is a facultative intracellular pathogen thought to be widely distributed in the environment. We investigated the prevalence and characteristics of
isolates from surface waters derived from catchments within the South Nation River watershed (Ontario, Canada). This watershed is dominated by urban and rural development, livestock and crop production, and wildlife habitats. From June to November 2005, a total of 314 surface water samples were collected biweekly from 22 discrete sampling sites characterized by various upstream land uses. Presumptive
spp. were isolated using a selective enrichment and isolation procedure, and 75
isolates were identified based on colony morphology, hemolytic activity, and amplification of three pathogenicity genes:
. Thirty-two of 314 (10%) surface water samples were positive for the presence of
, but detection ranged between 0 and 27% depending on the sampling date. Isolates belonging to serovar group 1/2a, 3a (50%) and group 4b, 4d, 4e (32%) were dominant.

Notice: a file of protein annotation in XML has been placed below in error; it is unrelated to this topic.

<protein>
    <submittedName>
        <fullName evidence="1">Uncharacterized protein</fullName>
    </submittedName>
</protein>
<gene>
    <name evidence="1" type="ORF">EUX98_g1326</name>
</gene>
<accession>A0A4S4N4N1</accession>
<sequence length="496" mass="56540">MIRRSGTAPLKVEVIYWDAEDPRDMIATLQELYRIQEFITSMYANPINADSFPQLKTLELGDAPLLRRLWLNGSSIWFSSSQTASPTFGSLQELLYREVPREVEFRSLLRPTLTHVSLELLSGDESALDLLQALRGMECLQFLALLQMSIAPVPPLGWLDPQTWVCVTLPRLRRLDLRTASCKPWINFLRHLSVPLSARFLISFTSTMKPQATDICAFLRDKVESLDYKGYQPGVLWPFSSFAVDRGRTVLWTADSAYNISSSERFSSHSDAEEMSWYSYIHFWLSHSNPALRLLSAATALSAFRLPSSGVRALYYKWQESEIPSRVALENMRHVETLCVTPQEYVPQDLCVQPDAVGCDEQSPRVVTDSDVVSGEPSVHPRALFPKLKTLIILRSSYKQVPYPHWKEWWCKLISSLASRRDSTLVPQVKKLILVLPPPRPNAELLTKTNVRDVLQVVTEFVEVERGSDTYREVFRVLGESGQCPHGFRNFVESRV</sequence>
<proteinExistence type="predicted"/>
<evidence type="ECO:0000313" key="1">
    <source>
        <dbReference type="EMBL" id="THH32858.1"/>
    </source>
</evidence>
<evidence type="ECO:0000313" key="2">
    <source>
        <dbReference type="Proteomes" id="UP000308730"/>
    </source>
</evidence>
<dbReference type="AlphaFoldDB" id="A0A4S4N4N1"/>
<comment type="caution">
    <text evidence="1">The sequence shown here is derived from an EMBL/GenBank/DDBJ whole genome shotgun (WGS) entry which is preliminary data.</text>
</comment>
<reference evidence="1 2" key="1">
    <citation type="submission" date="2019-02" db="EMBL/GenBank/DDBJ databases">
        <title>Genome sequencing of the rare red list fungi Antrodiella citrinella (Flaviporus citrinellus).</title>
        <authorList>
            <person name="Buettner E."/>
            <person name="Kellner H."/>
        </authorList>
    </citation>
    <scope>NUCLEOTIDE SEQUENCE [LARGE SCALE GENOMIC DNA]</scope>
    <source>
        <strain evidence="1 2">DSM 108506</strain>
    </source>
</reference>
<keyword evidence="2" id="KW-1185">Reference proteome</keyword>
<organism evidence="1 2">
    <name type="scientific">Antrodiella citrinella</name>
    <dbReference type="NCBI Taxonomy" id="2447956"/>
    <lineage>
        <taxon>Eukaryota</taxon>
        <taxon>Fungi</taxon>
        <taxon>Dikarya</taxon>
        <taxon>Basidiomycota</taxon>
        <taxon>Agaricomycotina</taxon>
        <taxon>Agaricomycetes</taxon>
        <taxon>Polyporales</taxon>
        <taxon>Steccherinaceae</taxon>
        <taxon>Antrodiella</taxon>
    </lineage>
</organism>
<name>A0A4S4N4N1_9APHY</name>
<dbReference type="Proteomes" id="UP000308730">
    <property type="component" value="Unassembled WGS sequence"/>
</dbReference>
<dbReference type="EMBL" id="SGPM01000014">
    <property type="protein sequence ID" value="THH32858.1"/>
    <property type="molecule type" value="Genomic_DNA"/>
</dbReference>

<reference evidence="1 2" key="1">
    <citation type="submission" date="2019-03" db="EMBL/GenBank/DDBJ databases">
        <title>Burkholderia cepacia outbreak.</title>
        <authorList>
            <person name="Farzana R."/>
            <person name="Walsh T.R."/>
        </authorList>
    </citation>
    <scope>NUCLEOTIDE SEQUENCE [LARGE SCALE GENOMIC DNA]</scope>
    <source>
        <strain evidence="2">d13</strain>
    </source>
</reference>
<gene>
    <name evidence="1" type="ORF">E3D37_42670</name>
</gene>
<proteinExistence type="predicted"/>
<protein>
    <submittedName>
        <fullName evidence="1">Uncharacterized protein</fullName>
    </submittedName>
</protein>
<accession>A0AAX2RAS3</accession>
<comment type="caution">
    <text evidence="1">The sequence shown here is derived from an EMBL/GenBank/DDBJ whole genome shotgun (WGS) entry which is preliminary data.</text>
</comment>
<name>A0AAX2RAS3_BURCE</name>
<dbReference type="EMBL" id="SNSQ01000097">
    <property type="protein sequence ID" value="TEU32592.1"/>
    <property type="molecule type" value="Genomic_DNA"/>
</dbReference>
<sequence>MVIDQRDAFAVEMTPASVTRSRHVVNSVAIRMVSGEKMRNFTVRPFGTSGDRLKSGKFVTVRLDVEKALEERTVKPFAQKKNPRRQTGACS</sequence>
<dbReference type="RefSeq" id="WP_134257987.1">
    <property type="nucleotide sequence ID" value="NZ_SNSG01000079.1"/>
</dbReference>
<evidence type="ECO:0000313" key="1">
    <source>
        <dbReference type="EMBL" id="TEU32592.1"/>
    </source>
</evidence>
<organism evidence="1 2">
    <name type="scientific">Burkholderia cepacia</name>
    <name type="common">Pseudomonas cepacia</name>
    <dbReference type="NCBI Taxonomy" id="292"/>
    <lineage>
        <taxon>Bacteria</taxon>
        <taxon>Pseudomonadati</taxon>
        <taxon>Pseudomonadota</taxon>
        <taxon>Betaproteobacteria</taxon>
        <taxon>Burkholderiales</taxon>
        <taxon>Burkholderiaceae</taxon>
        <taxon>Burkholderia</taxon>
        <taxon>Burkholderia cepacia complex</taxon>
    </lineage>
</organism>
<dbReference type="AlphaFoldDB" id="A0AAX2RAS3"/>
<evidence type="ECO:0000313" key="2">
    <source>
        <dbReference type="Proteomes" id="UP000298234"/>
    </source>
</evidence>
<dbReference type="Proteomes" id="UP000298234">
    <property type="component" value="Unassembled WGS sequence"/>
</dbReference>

populations were resolved into 13 EcoRI ribotypes and 21 ApaI and 21 AscI pulsotypes. These had Simpson indexes of discrimination of up to 0.885. Lineage I-related isolates were dominant (61%) during the summer, whereas lineage II isolates were dominant (77%) in the fall. Isolates were, on average, resistant to 6.1 ± 2.1 antibiotics out of 17 tested. Half of the
isolates exhibited potential virulence linked to the production of a functional internalin A, and some isolates were found to be moderately to highly virulent by in vitro Caco-2 plaque formation assay (up to 28% of entry). There was a statistically significant link between the occurrence of
and proximity to an upstream dairy farm and degree of cropped land. Our data indicate that
is widespread in the studied catchments, where it could represent a public health issue related to agricultural land use.